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The Sky and the Caspian Sea

The Sky and the Caspian Sea

Mysterious and opulent in its songs, The Sky and the Caspian Sea is a début album that exudes confidence and poise and promises the start of a great future. Born to an Iranian family in Wales, Roshi Nasehi is a singer-songwriter and keyboards player whose music reflects not simply her Iranian heritage, but also the traditions and influences she has picked up during her life in Britain.

In particular, these songs are contained in the place where classical music meets jazz meets electronic experimentation. Her band Pars Radio shows as much – featuring cellists Rachel Threlfall and Richard Thomas and, most significantly, Graham Dids on all the electronic bits. Samples of violin melodies played by Roshi’s father Vahid Nassehi add to the album’s intimacy. With 11 tracks, several being Roshi’s framings of Iranian folk songs, it’s a quiet album that warrants close re-listenings, such are its evocative powers.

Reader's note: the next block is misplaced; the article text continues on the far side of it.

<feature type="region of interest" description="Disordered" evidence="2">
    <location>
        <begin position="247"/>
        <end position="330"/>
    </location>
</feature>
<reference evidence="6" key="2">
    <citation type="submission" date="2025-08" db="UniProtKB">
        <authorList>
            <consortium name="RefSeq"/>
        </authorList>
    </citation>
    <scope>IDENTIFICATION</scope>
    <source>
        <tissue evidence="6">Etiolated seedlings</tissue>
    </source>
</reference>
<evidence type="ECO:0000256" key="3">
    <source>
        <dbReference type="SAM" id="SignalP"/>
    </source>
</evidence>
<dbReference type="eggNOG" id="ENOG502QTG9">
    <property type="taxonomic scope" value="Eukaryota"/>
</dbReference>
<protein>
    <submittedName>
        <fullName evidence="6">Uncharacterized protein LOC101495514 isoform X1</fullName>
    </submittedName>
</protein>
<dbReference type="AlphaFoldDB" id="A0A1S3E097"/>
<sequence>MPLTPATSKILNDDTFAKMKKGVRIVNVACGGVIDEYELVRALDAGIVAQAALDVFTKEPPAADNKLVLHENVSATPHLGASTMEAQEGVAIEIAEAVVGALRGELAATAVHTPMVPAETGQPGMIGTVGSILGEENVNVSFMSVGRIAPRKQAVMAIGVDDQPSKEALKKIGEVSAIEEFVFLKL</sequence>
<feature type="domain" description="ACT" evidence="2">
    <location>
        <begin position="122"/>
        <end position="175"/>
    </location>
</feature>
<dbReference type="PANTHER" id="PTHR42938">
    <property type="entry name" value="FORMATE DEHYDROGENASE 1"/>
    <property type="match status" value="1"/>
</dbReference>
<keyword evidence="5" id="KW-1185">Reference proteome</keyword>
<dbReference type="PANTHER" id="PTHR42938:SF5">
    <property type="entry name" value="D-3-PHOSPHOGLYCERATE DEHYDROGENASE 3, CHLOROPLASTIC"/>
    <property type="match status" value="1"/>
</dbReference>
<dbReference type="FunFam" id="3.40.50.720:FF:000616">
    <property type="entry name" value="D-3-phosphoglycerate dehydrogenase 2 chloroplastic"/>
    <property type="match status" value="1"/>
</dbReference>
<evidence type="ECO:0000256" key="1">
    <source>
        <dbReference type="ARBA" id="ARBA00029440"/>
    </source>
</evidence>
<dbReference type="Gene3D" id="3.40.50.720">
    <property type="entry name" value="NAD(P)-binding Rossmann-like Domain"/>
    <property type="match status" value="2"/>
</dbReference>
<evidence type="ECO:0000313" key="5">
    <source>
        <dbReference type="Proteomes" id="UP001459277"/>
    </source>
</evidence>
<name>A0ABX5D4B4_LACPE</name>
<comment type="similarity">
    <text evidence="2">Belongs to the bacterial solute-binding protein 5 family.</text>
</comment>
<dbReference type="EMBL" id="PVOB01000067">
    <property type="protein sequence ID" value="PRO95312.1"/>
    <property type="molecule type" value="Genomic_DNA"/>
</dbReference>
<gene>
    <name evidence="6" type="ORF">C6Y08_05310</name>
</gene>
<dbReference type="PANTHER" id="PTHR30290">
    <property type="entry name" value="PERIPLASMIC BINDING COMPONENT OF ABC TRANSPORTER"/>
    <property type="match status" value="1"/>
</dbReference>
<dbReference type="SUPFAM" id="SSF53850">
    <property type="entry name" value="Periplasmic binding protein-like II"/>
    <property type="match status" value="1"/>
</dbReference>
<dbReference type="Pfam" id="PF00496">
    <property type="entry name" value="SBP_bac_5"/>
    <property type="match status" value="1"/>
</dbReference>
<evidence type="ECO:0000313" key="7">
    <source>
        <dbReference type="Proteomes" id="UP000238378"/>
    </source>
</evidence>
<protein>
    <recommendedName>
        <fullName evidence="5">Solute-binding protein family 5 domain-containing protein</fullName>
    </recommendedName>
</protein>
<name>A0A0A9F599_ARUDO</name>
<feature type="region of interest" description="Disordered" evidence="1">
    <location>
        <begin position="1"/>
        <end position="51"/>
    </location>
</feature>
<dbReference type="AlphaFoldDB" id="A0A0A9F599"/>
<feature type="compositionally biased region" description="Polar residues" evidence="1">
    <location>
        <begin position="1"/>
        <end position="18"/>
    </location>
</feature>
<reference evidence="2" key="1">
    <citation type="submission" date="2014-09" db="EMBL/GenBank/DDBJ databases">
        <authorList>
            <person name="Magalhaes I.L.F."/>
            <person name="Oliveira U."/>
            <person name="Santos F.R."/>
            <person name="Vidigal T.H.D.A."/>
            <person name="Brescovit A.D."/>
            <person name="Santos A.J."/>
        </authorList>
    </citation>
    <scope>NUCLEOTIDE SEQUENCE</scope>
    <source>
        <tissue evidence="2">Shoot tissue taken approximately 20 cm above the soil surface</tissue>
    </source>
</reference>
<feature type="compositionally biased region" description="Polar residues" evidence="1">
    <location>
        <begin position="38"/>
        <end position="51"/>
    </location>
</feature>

The soft electronic soundscapes – droplets, telephone rings, scratchings and murmurs as if from far-off radio dreams – with which producer Dids wraps Roshi’s songs make it hard not to be reminded of Portishead. Beginning with a series of remote sounds – pipes, a telephone ringing in an empty room, a ship’s horn, perhaps – songs such as ‘The Isle of Eigg’ have their own stage directions written into them. However, there is nothing derivative here. The Sky and the Caspian Sea is really its own exceptional thing.


New Internationalist issue 428 magazine cover This article is from the December 2009 issue of New Internationalist.
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